We Must Dis-Honor God

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I recently watched yet again a film that is a long time favorite of mine, the 1964 Zorba the Greek. But it is easy to misunderstand this classic.

In one horrifying scene, local villagers watch approvingly while an outraged father cuts the throat of a woman he blames for sexual immorality. Surely, we think, we are watching an honor killing somewhere in the Muslim Middle East? That is not exactly right, as the setting is a pious Christian village in Greek Orthodox Crete. Yet this is indeed a crime of honor of the sort that has become such a major element in the critique of Islam, and it reflects real historical events.

In fact, the whole value system that underlies honor crimes transcends faith traditions. Honor-based ideas manifest themselves in many unexpected aspects of Christianity and Islam, and we are only beginning to appreciate how deeply inlaid they are in our faiths. Honor, in short, is the forgotten factor in the making of religion.

Across much of the world, society was until modern times founded on the concept of family honor. This is still widely true across the Middle East, in South and Central Asia, and in some Mediterranean regions. Honor societies are cemented together by certain cultural themes: clientage and patronage, honor and revenge, devotion to family and clan. People struggle to assert the honor and reputation of their group, and to inflict shame upon rivals. In an honor society, your status as an individual depends absolutely on defending collective honor against any potential insult, by violence if necessary. Failure to retaliate means shame for the family concerned. When the state is weak, the fight for honor can escalate into feuds, vendettas and even civil wars.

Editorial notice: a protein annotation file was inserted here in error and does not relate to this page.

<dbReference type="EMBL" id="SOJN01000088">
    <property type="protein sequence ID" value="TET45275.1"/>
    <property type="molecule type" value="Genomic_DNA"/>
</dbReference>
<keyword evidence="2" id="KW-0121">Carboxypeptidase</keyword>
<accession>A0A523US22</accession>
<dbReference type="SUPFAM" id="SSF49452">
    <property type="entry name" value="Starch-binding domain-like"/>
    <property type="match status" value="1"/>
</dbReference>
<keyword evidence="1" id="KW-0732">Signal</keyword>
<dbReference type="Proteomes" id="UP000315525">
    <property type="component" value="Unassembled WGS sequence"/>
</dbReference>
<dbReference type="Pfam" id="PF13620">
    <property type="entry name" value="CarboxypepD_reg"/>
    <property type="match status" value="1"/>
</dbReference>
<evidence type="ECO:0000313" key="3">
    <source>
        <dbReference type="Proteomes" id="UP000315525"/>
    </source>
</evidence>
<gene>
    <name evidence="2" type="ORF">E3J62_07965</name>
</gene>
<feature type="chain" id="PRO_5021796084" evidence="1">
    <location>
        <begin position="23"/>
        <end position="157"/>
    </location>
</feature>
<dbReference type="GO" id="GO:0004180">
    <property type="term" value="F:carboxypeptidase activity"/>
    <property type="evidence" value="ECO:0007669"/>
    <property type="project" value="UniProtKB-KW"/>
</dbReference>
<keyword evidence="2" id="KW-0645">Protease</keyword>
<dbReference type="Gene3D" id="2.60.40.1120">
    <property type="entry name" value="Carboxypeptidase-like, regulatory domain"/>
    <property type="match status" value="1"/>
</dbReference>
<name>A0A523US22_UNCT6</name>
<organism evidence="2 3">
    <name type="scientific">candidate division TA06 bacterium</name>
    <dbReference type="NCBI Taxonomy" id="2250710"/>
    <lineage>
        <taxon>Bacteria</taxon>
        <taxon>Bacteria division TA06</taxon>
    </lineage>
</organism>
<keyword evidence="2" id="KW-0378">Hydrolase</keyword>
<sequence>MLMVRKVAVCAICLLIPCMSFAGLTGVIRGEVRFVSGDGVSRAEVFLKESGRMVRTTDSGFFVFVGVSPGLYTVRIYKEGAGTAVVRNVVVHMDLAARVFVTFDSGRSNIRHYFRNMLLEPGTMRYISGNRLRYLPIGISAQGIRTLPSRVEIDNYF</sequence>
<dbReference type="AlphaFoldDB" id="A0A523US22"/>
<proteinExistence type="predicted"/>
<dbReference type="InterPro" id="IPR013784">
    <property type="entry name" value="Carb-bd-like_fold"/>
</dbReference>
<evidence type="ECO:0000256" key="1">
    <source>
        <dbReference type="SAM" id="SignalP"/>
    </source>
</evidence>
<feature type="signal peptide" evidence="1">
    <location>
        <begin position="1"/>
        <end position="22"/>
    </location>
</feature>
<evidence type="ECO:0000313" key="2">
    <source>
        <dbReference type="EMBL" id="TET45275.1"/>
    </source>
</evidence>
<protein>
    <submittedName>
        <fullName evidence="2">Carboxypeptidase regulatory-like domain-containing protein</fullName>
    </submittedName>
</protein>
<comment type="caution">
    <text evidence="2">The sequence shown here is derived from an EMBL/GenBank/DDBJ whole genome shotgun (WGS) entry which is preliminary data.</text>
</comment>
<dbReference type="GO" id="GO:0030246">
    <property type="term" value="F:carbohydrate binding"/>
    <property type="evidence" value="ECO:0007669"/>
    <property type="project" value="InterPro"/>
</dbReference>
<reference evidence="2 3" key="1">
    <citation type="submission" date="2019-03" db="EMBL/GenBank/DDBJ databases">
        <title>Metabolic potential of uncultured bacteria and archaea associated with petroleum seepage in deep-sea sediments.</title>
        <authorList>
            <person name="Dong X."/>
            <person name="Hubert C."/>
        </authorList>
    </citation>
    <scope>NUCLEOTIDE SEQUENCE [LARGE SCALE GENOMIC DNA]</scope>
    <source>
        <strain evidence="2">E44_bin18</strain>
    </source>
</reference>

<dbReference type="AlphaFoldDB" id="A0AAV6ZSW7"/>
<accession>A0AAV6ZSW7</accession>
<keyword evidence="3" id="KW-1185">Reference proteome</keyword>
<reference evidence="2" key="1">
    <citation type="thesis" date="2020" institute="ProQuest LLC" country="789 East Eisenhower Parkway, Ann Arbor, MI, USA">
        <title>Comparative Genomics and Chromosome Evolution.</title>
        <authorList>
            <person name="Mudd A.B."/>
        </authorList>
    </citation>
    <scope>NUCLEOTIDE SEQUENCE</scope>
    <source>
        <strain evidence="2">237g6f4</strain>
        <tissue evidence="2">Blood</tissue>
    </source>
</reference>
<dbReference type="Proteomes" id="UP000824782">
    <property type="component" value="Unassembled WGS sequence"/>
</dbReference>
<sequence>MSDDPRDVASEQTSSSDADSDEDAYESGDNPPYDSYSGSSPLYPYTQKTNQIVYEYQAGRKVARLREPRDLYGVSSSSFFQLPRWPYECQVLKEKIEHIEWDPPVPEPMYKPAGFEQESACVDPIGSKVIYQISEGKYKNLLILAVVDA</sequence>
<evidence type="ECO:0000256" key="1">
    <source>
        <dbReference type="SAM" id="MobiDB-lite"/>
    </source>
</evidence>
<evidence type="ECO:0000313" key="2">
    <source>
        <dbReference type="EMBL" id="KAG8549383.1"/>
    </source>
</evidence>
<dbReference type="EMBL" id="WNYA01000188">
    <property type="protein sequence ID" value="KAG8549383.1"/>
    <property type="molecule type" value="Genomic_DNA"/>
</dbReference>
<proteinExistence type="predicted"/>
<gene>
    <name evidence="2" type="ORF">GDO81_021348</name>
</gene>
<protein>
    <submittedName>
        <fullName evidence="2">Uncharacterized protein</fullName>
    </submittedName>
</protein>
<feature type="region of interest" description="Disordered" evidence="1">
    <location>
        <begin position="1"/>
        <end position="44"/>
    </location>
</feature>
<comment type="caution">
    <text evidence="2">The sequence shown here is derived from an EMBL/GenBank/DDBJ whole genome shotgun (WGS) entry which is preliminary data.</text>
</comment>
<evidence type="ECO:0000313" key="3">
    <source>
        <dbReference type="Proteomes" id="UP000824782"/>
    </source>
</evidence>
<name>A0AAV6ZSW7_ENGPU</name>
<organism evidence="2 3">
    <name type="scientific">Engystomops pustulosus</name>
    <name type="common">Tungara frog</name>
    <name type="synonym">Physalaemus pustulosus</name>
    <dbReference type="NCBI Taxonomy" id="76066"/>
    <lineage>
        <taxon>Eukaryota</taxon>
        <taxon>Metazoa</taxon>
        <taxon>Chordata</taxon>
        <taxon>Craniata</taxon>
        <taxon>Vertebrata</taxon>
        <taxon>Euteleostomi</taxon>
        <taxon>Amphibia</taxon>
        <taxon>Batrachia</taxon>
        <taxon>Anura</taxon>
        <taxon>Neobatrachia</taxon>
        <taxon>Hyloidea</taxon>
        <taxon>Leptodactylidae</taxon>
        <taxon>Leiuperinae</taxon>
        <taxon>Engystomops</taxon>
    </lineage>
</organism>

So what does this have to do with religion? Both Christianity and Islam originated in societies founded on notions of honor and shame, and that fact has repeatedly shaped their thought and their theology. In both religions, we see a constant process of struggle and dialogue, in which standards of universalism and peace are challenged and supplanted by honor-based ideas of competition, rivalry and revenge.

Commonly, religious believers project those secular values into the cosmic scale, making God the ultimate patriarch of a great clan or family, who demands that his followers fight and die for his honor and name. Such a projection means giving sacred status to worldly concepts of honor, as if they were an integral part of the religion itself. The concept of blasphemy is meaningless except in the context of ideas of honor and shame. Honor underlies the idea of sacred names, and sacred images. The fundamental Old Testament word kabod means both God's glory, and his honor. One word serves both purposes.

In modern times, it is Islam that is most often tainted by stereotypes of religious fanaticism and intolerance, but Christians behaved very similarly in earlier eras. Although medieval Christian monks and clergy pledged to renounce personal and family honor as meaningless vanity, they easily transferred these loyalties to institutions. This might mean a violent loyalty to the church as a whole, or to a particular see or monastery. Clergy fought for that church or religious house with all the zeal they might earlier have applied to defending the honor of a city or a clan. Crusaders killed and died to avenge the insult that Muslims inflicted when they took Christ's sacred city, of Jerusalem.